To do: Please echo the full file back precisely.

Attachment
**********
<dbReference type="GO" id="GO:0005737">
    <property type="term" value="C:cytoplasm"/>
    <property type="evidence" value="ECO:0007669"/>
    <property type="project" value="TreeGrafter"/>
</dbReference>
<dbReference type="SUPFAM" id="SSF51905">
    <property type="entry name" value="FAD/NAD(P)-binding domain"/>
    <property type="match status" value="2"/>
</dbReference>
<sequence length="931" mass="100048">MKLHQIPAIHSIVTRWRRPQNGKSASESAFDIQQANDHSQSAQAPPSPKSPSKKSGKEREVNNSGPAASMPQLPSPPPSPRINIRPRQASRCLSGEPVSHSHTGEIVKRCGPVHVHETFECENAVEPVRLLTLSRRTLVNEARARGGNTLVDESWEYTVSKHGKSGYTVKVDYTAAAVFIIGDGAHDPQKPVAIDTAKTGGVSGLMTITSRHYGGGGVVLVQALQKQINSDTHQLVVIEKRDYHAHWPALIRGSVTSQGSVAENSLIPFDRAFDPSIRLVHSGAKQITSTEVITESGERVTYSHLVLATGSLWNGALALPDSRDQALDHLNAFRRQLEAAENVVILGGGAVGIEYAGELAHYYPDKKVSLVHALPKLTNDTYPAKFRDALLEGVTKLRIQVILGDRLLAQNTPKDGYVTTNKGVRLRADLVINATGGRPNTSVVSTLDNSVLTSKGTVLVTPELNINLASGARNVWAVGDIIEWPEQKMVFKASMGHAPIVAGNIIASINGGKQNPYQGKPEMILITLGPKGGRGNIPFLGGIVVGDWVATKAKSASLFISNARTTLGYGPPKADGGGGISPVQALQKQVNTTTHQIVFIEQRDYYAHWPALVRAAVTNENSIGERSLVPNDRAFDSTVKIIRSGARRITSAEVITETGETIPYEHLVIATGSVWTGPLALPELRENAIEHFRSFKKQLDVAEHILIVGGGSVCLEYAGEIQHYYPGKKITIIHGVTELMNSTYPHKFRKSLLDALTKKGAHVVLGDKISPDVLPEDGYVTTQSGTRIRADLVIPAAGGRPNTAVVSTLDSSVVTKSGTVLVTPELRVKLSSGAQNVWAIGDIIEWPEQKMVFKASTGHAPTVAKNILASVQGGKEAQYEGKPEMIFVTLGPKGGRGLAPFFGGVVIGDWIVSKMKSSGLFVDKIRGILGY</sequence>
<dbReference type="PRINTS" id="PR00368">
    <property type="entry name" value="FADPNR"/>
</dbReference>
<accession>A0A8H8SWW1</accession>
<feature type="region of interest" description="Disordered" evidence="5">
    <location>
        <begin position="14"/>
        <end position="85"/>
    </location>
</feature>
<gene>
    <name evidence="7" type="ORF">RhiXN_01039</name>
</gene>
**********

<dbReference type="GO" id="GO:0005737">
    <property type="term" value="C:cytoplasm"/>
    <property type="evidence" value="ECO:0007669"/>
    <property type="project" value="TreeGrafter"/>
</dbReference>
<dbReference type="SUPFAM" id="SSF51905">
    <property type="entry name" value="FAD/NAD(P)-binding domain"/>
    <property type="match status" value="2"/>
</dbReference>
<sequence length="931" mass="100048">MKLHQIPAIHSIVTRWRRPQNGKSASESAFDIQQANDHSQSAQAPPSPKSPSKKSGKEREVNNSGPAASMPQLPSPPPSPRINIRPRQASRCLSGEPVSHSHTGEIVKRCGPVHVHETFECENAVEPVRLLTLSRRTLVNEARARGGNTLVDESWEYTVSKHGKSGYTVKVDYTAAAVFIIGDGAHDPQKPVAIDTAKTGGVSGLMTITSRHYGGGGVVLVQALQKQINSDTHQLVVIEKRDYHAHWPALIRGSVTSQGSVAENSLIPFDRAFDPSIRLVHSGAKQITSTEVITESGERVTYSHLVLATGSLWNGALALPDSRDQALDHLNAFRRQLEAAENVVILGGGAVGIEYAGELAHYYPDKKVSLVHALPKLTNDTYPAKFRDALLEGVTKLRIQVILGDRLLAQNTPKDGYVTTNKGVRLRADLVINATGGRPNTSVVSTLDNSVLTSKGTVLVTPELNINLASGARNVWAVGDIIEWPEQKMVFKASMGHAPIVAGNIIASINGGKQNPYQGKPEMILITLGPKGGRGNIPFLGGIVVGDWVATKAKSASLFISNARTTLGYGPPKADGGGGISPVQALQKQVNTTTHQIVFIEQRDYYAHWPALVRAAVTNENSIGERSLVPNDRAFDSTVKIIRSGARRITSAEVITETGETIPYEHLVIATGSVWTGPLALPELRENAIEHFRSFKKQLDVAEHILIVGGGSVCLEYAGEIQHYYPGKKITIIHGVTELMNSTYPHKFRKSLLDALTKKGAHVVLGDKISPDVLPEDGYVTTQSGTRIRADLVIPAAGGRPNTAVVSTLDSSVVTKSGTVLVTPELRVKLSSGAQNVWAIGDIIEWPEQKMVFKASTGHAPTVAKNILASVQGGKEAQYEGKPEMIFVTLGPKGGRGLAPFFGGVVIGDWIVSKMKSSGLFVDKIRGILGY</sequence>
<dbReference type="PRINTS" id="PR00368">
    <property type="entry name" value="FADPNR"/>
</dbReference>
<accession>A0A8H8SWW1</accession>
<feature type="region of interest" description="Disordered" evidence="5">
    <location>
        <begin position="14"/>
        <end position="85"/>
    </location>
</feature>
<gene>
    <name evidence="7" type="ORF">RhiXN_01039</name>
</gene>